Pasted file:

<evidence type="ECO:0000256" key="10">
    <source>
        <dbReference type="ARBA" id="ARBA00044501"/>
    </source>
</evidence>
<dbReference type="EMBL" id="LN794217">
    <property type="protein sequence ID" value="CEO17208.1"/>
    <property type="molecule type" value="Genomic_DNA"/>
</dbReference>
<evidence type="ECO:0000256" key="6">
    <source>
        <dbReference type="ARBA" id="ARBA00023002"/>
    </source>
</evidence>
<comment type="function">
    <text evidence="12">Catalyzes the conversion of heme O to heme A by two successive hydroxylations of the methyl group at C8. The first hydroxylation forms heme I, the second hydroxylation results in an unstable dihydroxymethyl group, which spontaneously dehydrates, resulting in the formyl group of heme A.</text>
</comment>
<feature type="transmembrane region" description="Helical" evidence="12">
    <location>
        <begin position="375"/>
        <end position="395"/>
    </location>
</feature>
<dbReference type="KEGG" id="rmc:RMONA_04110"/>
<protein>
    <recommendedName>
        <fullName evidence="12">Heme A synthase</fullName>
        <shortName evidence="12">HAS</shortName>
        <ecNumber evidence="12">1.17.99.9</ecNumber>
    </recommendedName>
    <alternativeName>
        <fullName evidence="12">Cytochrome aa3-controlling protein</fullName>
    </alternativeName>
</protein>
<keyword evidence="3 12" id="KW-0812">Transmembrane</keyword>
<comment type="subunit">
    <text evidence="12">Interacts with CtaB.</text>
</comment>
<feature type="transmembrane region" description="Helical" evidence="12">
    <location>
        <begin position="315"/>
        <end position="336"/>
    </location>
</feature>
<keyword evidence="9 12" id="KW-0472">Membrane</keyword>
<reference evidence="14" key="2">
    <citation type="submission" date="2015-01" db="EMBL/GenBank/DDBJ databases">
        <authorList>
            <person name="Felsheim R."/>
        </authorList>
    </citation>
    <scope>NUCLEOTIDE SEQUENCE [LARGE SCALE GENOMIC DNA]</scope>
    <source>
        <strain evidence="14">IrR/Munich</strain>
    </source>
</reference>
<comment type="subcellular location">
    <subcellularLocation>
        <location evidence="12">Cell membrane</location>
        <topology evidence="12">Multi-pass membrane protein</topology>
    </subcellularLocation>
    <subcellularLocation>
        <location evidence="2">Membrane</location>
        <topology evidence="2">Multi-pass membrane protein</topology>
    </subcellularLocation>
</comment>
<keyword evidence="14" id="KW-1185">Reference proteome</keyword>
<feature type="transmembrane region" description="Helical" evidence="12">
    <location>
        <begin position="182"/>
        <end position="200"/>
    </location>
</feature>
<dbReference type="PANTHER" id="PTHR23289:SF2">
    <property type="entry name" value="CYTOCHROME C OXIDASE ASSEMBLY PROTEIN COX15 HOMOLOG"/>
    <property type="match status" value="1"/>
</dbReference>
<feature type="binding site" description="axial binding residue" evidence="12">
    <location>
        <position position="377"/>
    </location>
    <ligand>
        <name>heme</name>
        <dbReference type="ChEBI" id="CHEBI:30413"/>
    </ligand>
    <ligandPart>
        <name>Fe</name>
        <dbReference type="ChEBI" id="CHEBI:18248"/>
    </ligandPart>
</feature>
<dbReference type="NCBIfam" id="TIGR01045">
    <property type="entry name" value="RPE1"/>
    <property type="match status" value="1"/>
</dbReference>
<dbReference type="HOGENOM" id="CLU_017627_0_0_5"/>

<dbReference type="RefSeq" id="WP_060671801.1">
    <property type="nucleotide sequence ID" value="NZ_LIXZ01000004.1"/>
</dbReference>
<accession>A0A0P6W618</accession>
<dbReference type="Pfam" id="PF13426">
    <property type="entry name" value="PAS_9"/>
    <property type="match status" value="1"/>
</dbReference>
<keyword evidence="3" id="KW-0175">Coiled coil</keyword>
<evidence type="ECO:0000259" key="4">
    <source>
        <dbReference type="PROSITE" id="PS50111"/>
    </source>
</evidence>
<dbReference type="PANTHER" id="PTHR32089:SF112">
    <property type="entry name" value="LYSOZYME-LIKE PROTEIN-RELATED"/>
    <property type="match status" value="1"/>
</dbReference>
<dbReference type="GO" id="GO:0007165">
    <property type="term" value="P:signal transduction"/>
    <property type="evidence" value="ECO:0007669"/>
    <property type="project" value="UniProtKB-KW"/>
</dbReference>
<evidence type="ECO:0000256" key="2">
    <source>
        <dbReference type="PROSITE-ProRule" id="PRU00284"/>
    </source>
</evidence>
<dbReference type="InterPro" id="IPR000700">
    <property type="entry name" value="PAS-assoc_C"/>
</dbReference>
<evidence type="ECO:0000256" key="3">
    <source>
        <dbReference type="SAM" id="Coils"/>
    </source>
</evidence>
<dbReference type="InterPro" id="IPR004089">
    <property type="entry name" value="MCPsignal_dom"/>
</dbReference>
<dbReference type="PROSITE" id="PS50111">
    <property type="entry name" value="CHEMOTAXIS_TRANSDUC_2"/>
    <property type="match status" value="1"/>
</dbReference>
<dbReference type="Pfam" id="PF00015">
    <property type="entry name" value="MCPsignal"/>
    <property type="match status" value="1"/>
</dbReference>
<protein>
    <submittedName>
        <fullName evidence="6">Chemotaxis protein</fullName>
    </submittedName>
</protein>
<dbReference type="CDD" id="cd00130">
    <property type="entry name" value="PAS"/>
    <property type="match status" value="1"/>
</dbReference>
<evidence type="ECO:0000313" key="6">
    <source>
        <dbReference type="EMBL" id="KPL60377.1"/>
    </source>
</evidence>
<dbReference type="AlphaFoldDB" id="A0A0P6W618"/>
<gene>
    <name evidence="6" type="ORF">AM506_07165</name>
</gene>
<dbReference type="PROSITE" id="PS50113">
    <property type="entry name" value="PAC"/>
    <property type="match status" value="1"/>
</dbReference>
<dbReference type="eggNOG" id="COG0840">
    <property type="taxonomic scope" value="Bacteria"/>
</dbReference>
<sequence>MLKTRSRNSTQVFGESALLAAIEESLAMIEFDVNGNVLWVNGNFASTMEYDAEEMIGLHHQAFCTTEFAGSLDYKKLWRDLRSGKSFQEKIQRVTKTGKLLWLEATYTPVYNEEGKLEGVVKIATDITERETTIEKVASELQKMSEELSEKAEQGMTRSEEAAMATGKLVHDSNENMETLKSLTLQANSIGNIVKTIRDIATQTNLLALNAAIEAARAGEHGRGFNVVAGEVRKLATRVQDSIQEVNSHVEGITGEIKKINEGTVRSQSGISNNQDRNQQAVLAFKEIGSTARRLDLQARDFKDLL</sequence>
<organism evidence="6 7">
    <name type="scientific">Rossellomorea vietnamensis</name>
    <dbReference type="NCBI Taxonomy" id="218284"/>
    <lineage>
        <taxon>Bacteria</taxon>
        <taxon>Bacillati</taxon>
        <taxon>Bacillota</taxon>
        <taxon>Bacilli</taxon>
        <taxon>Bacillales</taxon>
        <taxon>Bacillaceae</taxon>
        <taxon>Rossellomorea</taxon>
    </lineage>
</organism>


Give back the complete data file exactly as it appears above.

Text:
<evidence type="ECO:0000256" key="10">
    <source>
        <dbReference type="ARBA" id="ARBA00044501"/>
    </source>
</evidence>
<dbReference type="EMBL" id="LN794217">
    <property type="protein sequence ID" value="CEO17208.1"/>
    <property type="molecule type" value="Genomic_DNA"/>
</dbReference>
<evidence type="ECO:0000256" key="6">
    <source>
        <dbReference type="ARBA" id="ARBA00023002"/>
    </source>
</evidence>
<comment type="function">
    <text evidence="12">Catalyzes the conversion of heme O to heme A by two successive hydroxylations of the methyl group at C8. The first hydroxylation forms heme I, the second hydroxylation results in an unstable dihydroxymethyl group, which spontaneously dehydrates, resulting in the formyl group of heme A.</text>
</comment>
<feature type="transmembrane region" description="Helical" evidence="12">
    <location>
        <begin position="375"/>
        <end position="395"/>
    </location>
</feature>
<dbReference type="KEGG" id="rmc:RMONA_04110"/>
<protein>
    <recommendedName>
        <fullName evidence="12">Heme A synthase</fullName>
        <shortName evidence="12">HAS</shortName>
        <ecNumber evidence="12">1.17.99.9</ecNumber>
    </recommendedName>
    <alternativeName>
        <fullName evidence="12">Cytochrome aa3-controlling protein</fullName>
    </alternativeName>
</protein>
<keyword evidence="3 12" id="KW-0812">Transmembrane</keyword>
<comment type="subunit">
    <text evidence="12">Interacts with CtaB.</text>
</comment>
<feature type="transmembrane region" description="Helical" evidence="12">
    <location>
        <begin position="315"/>
        <end position="336"/>
    </location>
</feature>
<keyword evidence="9 12" id="KW-0472">Membrane</keyword>
<reference evidence="14" key="2">
    <citation type="submission" date="2015-01" db="EMBL/GenBank/DDBJ databases">
        <authorList>
            <person name="Felsheim R."/>
        </authorList>
    </citation>
    <scope>NUCLEOTIDE SEQUENCE [LARGE SCALE GENOMIC DNA]</scope>
    <source>
        <strain evidence="14">IrR/Munich</strain>
    </source>
</reference>
<comment type="subcellular location">
    <subcellularLocation>
        <location evidence="12">Cell membrane</location>
        <topology evidence="12">Multi-pass membrane protein</topology>
    </subcellularLocation>
    <subcellularLocation>
        <location evidence="2">Membrane</location>
        <topology evidence="2">Multi-pass membrane protein</topology>
    </subcellularLocation>
</comment>
<keyword evidence="14" id="KW-1185">Reference proteome</keyword>
<feature type="transmembrane region" description="Helical" evidence="12">
    <location>
        <begin position="182"/>
        <end position="200"/>
    </location>
</feature>
<dbReference type="PANTHER" id="PTHR23289:SF2">
    <property type="entry name" value="CYTOCHROME C OXIDASE ASSEMBLY PROTEIN COX15 HOMOLOG"/>
    <property type="match status" value="1"/>
</dbReference>
<feature type="binding site" description="axial binding residue" evidence="12">
    <location>
        <position position="377"/>
    </location>
    <ligand>
        <name>heme</name>
        <dbReference type="ChEBI" id="CHEBI:30413"/>
    </ligand>
    <ligandPart>
        <name>Fe</name>
        <dbReference type="ChEBI" id="CHEBI:18248"/>
    </ligandPart>
</feature>
<dbReference type="NCBIfam" id="TIGR01045">
    <property type="entry name" value="RPE1"/>
    <property type="match status" value="1"/>
</dbReference>
<dbReference type="HOGENOM" id="CLU_017627_0_0_5"/>

<dbReference type="RefSeq" id="WP_060671801.1">
    <property type="nucleotide sequence ID" value="NZ_LIXZ01000004.1"/>
</dbReference>
<accession>A0A0P6W618</accession>
<dbReference type="Pfam" id="PF13426">
    <property type="entry name" value="PAS_9"/>
    <property type="match status" value="1"/>
</dbReference>
<keyword evidence="3" id="KW-0175">Coiled coil</keyword>
<evidence type="ECO:0000259" key="4">
    <source>
        <dbReference type="PROSITE" id="PS50111"/>
    </source>
</evidence>
<dbReference type="PANTHER" id="PTHR32089:SF112">
    <property type="entry name" value="LYSOZYME-LIKE PROTEIN-RELATED"/>
    <property type="match status" value="1"/>
</dbReference>
<dbReference type="GO" id="GO:0007165">
    <property type="term" value="P:signal transduction"/>
    <property type="evidence" value="ECO:0007669"/>
    <property type="project" value="UniProtKB-KW"/>
</dbReference>
<evidence type="ECO:0000256" key="2">
    <source>
        <dbReference type="PROSITE-ProRule" id="PRU00284"/>
    </source>
</evidence>
<dbReference type="InterPro" id="IPR000700">
    <property type="entry name" value="PAS-assoc_C"/>
</dbReference>
<evidence type="ECO:0000256" key="3">
    <source>
        <dbReference type="SAM" id="Coils"/>
    </source>
</evidence>
<dbReference type="InterPro" id="IPR004089">
    <property type="entry name" value="MCPsignal_dom"/>
</dbReference>
<dbReference type="PROSITE" id="PS50111">
    <property type="entry name" value="CHEMOTAXIS_TRANSDUC_2"/>
    <property type="match status" value="1"/>
</dbReference>
<dbReference type="Pfam" id="PF00015">
    <property type="entry name" value="MCPsignal"/>
    <property type="match status" value="1"/>
</dbReference>
<protein>
    <submittedName>
        <fullName evidence="6">Chemotaxis protein</fullName>
    </submittedName>
</protein>
<dbReference type="CDD" id="cd00130">
    <property type="entry name" value="PAS"/>
    <property type="match status" value="1"/>
</dbReference>
<evidence type="ECO:0000313" key="6">
    <source>
        <dbReference type="EMBL" id="KPL60377.1"/>
    </source>
</evidence>
<dbReference type="AlphaFoldDB" id="A0A0P6W618"/>
<gene>
    <name evidence="6" type="ORF">AM506_07165</name>
</gene>
<dbReference type="PROSITE" id="PS50113">
    <property type="entry name" value="PAC"/>
    <property type="match status" value="1"/>
</dbReference>
<dbReference type="eggNOG" id="COG0840">
    <property type="taxonomic scope" value="Bacteria"/>
</dbReference>
<sequence>MLKTRSRNSTQVFGESALLAAIEESLAMIEFDVNGNVLWVNGNFASTMEYDAEEMIGLHHQAFCTTEFAGSLDYKKLWRDLRSGKSFQEKIQRVTKTGKLLWLEATYTPVYNEEGKLEGVVKIATDITERETTIEKVASELQKMSEELSEKAEQGMTRSEEAAMATGKLVHDSNENMETLKSLTLQANSIGNIVKTIRDIATQTNLLALNAAIEAARAGEHGRGFNVVAGEVRKLATRVQDSIQEVNSHVEGITGEIKKINEGTVRSQSGISNNQDRNQQAVLAFKEIGSTARRLDLQARDFKDLL</sequence>
<organism evidence="6 7">
    <name type="scientific">Rossellomorea vietnamensis</name>
    <dbReference type="NCBI Taxonomy" id="218284"/>
    <lineage>
        <taxon>Bacteria</taxon>
        <taxon>Bacillati</taxon>
        <taxon>Bacillota</taxon>
        <taxon>Bacilli</taxon>
        <taxon>Bacillales</taxon>
        <taxon>Bacillaceae</taxon>
        <taxon>Rossellomorea</taxon>
    </lineage>
</organism>